Fostering Bushido: the Russo-Japanese War
In 1904, Japan entered into war with Russia over competing imperial claims in Manchuria and Korea. Sometimes referred to as World War Zero by historians, the Russo-Japanese War was the first to be fought with modern industrial weaponry. The Russo-Japanese war demonstrated the power of Japan's relatively new imperial army: having already defeated sword-wielding samurai in the 1877 Satsuma Rebellion and Chinese forces in the Sino-Japanese war, they overcame a major European power for the first time.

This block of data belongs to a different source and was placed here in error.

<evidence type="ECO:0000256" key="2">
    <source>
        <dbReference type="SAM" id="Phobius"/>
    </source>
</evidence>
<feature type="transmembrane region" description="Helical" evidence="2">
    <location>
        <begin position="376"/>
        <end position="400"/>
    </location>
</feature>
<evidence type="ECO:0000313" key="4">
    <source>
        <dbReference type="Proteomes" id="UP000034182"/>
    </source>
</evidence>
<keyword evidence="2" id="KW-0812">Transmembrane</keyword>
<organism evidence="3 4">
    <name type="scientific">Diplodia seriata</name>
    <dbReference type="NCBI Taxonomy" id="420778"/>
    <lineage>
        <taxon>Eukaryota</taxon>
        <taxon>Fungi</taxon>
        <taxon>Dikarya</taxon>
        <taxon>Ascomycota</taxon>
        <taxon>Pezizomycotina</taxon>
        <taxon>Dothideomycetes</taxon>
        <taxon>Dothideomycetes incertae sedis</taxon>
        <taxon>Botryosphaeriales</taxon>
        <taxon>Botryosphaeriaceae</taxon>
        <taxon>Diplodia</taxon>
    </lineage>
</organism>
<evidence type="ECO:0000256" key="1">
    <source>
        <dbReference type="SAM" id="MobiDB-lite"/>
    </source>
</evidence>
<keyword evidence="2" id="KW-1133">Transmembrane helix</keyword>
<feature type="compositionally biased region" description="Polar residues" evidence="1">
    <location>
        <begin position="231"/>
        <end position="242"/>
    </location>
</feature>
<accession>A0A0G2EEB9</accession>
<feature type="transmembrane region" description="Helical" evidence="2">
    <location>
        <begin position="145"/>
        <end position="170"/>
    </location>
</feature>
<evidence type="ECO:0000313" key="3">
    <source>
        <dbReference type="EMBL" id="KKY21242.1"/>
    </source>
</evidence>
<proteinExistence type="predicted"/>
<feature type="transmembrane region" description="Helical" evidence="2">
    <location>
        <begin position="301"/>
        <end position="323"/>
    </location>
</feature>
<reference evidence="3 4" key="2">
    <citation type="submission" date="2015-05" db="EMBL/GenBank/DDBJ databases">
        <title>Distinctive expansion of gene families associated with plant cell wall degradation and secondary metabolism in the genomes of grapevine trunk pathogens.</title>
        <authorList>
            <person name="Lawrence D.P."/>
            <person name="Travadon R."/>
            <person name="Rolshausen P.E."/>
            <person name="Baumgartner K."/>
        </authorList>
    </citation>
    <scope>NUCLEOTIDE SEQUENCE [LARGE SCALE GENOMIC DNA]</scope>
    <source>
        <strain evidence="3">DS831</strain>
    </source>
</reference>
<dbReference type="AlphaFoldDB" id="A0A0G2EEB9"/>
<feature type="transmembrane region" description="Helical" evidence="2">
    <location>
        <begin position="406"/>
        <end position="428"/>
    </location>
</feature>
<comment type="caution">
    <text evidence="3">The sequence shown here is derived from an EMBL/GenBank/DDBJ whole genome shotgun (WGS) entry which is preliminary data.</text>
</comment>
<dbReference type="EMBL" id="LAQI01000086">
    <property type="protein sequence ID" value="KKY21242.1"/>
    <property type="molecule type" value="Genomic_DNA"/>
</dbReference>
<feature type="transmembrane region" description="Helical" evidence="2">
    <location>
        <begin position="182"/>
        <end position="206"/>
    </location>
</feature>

The imperial army used conscription to recruit from all classes of Japanese people. Before that, only samurai could carry weapons. Inazo Nitobe's book Bushido, a contemporary interpretation of samurai values written in 1900, became popular among the soldiers, regardless of their individual lineage. Some 24 veterans from the Russo-Japanese War immigrated to Canada and ended up serving in the First World War. Alongside Japanese Canadians descended from samurai, these soldiers dedicated pride in their culture and warrior values to the Allied cause in the battlefields of Europe.